Markus Zusak: The Book Thief

by Rachel Baker on May 28, 2009

the_book_thiefThe Book Thief by Markus Zusak is one of those books that I suspect will be with me for a lifetime.  One I wish I could make EVERYONE read.  Here’s the funny thing:  It took me months to get through.  Seriously, months.

I first started this book sometime back in February, and could only read a few pages at a time.  It was weird and odd and the flow was a bit too scattered in my opinion.  The narrator told you what was going to happen in the end and it was a period in human history I knew about, so it seemed the outcome was going to be dreary and sad.  In retrospect, I think time period was why I kept putting it off.  I don’t think I wanted to get to the end of the book.

Well, over the weekend, I hunkered down and read the last half of the book.  By Sunday morning, I was sobbing as I finished the final pages. I couldn’t read the last 50 pages without putting the book down every couple pages to ingest the words and prepare myself for the next few pages. The last couple chapters took me several hours and I had to stop so my vision would clear enough to read the words.  And I haven’t stopped thinking about it since.

The Book Thief is genuis.  The book is about a little girl, placed in the late 1930s in Germany.  Liesel is nine, illiterate and I suspect from a Jewish family (this much is not completely clear).  Liesel’s story begins on a train with her mother and her sick little brother, she and her brother are being taken to live with their new foster parents who live in Molching, Germany.  Her brother never makes it and her mother is never seen from again.  This is the first time the narrator “meets” Liesel.  See, Liesel’s little brother dies on that train, he’s buried in a tiny little cemetary and our narrator is Death.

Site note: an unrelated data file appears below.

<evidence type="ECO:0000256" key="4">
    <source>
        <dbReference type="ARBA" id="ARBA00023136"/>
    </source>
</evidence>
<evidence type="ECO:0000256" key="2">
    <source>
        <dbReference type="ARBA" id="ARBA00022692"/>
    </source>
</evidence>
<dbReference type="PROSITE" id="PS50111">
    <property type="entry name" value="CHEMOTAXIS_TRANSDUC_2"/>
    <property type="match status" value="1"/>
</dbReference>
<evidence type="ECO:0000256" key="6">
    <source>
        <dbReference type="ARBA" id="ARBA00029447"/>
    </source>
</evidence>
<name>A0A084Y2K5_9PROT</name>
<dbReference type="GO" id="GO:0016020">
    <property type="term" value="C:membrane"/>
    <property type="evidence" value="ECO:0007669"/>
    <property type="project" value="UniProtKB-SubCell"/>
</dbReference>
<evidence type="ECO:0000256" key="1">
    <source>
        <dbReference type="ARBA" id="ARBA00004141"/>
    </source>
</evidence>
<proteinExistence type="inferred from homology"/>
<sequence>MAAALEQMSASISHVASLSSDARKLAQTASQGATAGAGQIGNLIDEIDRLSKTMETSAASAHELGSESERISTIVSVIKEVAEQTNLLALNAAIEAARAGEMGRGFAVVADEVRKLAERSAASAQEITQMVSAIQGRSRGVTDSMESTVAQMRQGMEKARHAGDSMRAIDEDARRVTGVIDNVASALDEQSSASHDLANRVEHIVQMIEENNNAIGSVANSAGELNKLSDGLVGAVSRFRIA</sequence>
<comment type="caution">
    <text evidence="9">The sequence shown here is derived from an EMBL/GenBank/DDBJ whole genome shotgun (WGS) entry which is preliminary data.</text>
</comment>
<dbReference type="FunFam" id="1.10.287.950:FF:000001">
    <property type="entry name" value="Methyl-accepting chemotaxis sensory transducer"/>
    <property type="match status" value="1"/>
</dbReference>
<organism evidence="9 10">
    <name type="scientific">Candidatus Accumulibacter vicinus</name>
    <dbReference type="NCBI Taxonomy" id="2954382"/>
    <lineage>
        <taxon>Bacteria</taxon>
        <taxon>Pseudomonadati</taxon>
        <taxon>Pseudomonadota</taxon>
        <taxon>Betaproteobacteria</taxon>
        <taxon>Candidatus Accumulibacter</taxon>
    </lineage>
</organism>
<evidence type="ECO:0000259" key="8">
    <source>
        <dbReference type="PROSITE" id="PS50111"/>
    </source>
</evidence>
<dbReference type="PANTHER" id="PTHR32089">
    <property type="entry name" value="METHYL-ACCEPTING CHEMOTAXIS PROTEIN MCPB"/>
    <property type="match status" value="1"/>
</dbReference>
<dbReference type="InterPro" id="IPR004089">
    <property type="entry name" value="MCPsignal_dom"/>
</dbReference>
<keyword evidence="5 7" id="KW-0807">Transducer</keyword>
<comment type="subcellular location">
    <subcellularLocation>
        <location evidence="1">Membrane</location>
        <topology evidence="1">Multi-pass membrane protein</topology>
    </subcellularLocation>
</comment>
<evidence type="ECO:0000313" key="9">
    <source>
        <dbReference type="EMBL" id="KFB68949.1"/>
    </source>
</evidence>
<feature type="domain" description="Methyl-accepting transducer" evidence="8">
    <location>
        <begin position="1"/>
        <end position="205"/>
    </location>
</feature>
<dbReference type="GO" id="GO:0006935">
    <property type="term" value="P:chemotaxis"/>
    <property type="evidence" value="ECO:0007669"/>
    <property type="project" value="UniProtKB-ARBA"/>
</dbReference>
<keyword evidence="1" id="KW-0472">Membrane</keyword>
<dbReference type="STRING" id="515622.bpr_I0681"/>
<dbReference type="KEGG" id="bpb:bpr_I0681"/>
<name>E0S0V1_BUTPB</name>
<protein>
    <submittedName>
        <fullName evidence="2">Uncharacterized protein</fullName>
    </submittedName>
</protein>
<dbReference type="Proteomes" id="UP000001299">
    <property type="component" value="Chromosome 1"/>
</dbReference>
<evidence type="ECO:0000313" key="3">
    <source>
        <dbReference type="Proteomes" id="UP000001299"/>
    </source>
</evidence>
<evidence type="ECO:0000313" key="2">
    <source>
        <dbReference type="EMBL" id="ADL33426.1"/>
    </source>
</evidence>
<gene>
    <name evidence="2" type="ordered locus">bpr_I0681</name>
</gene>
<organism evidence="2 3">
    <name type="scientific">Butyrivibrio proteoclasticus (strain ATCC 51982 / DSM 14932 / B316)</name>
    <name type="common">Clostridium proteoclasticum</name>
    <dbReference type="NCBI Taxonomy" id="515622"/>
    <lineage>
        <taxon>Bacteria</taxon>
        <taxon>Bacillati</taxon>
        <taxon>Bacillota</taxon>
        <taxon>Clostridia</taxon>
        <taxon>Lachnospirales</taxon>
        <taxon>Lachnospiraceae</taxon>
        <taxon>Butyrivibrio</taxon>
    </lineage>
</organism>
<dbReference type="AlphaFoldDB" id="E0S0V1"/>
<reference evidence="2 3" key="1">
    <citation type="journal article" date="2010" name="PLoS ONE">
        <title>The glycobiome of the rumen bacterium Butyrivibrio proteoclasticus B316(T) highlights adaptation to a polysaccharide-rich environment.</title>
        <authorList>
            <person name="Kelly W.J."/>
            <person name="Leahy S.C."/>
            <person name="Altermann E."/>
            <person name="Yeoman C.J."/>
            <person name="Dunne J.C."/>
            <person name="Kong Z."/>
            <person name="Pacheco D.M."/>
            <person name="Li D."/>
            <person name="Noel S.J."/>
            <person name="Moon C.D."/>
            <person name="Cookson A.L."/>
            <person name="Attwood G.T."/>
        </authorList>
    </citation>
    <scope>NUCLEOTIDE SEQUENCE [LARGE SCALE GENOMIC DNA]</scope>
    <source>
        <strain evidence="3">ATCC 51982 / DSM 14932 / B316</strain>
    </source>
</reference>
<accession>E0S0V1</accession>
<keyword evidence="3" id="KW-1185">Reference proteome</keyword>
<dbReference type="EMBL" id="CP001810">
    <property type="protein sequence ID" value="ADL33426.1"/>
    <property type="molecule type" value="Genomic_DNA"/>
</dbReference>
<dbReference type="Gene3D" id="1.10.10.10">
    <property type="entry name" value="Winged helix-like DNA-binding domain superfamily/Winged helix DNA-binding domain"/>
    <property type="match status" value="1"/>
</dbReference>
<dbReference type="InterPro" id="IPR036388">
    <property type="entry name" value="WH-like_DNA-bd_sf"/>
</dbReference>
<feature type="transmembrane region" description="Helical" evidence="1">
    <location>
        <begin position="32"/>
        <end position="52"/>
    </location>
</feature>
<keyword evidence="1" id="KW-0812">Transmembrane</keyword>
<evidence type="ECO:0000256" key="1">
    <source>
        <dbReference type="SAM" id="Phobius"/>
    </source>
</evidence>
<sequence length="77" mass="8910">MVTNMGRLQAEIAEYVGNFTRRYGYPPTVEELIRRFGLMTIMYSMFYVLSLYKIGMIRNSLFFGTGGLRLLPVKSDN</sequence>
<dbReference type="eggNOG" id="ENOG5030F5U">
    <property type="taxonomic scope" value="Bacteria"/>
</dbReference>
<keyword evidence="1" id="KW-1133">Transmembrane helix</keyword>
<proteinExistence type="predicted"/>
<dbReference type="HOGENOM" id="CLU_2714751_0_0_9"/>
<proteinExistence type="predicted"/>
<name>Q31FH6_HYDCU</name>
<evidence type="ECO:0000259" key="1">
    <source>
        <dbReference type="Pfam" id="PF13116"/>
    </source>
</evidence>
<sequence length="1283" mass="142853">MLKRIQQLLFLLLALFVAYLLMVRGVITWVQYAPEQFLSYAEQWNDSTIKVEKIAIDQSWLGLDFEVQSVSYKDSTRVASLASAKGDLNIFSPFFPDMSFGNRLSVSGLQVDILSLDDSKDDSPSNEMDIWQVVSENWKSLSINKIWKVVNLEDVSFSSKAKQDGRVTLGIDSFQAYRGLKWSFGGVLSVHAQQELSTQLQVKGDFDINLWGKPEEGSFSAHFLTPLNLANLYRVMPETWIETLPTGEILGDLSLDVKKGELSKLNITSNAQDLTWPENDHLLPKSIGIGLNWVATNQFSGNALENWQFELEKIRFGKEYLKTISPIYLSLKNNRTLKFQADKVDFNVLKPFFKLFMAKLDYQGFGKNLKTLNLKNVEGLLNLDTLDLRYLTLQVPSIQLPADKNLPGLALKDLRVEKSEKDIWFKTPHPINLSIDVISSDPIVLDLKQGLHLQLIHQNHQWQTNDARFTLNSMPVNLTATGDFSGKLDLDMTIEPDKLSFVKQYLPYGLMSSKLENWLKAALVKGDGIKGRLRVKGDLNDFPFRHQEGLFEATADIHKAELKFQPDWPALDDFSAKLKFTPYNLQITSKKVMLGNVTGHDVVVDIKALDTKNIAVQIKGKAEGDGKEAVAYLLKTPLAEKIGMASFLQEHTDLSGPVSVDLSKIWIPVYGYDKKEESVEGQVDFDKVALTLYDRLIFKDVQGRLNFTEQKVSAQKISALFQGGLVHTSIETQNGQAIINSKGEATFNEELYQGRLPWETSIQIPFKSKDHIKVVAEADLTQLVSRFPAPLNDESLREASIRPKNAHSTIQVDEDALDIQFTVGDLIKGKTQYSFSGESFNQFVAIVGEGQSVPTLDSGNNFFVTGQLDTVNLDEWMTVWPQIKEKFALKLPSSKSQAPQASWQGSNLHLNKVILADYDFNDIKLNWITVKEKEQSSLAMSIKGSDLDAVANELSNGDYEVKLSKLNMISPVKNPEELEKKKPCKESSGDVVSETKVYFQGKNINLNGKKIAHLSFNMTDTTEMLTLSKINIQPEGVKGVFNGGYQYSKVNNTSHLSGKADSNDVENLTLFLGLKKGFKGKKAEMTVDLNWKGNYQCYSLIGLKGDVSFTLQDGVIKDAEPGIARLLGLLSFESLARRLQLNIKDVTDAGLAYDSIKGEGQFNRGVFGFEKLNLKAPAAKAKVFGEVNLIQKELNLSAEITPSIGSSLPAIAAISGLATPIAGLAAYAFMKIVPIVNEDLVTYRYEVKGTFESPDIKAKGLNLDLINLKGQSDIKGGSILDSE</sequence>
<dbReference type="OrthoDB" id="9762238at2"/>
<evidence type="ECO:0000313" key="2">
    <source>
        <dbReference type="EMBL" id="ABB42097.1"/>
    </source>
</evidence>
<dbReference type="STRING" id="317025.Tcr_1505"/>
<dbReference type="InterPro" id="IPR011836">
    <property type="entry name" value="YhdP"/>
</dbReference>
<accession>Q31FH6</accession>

Liesel is illiterate but is wise enough to know she has nothing to remember her brother and oddly decides to steal the Grave Digger’s Manual from the cemetary.  This becomes her link to her little brother.  Death is taken aback by this theft and thus our story begins.

Over the course of time, Liesel’s foster father teaches her to read with this prized possession of her’s.  During the years, Hitler’s reign becomes more powerful and during a book burning party, she steals her second book.  This second theft is the catalyst for an odd friendship with the Mayor’s wife.

The course of this book takes place in a span of several years, we figure out at the end, Liesel is a teenager, but we don’t really know what age.  During this time, Liesel has much heartbreak and grief and she has many instances where she “runs into Death”…and Death takes notice of her each time.

I remember reading “The Diary of Anne Frank” but I do not remember having such a profound reaction after completing the book.  Obviously, when we read historical books, we pretty much know the outcome, we know someone is going to die and there’s going to be a sad ending when we read specifically about Hitler’s reign.  However, I can’t think of one book I’ve ever read narrated by Death.

Having Death as a narrator gives the reader an insight which is a bit more surreal in my opinion. This technique, when done well, makes us ponder the emotions rather than just the words.  I didn’t get lost in Liesel’s life, I got lost in the how the times effected her life and her actions.  I got lost in knowing the sadness was going to happen at the end and hoping it wasn’t going to be her.  I wanted Liesel to live a wonderful life after “it was all over”, but I also knew it would be filled with much grief.  Death tells us at the very beginning how much sadness there will be – he didn’t account for the pages getting soaked by my tears, I don’t think, but he let it be known the ending was going to be emotionally brutal.  Death explains things to the reader in a way which made this reader truly understand what was going on in the late 30s-early 40s Germany in a way no history book has every allowed me to understand.

I mentioned The Diary of Anne Frank. In my humble opinion, I would suggest school systems across the country to put The Book Thief on thier summer reading lists for high school students – the summer before having to read The Diary of Anne Frank.  I think kids would get more out of it, and then, I would have them write a comparison essay on the two books, more specifically, the main characters, during the year.

The Diary of Anne Frank is a classic, but The Book Thief is more suited to today’s teenager.  Anne Frank was a Jewish girl, Leisel Meminger was being raised as a German to save her life (this is my own understanding of why she was living with German Foster Parents). Combining these books would be an opportunity for an actual understanding of the way life was for young kids during that time.

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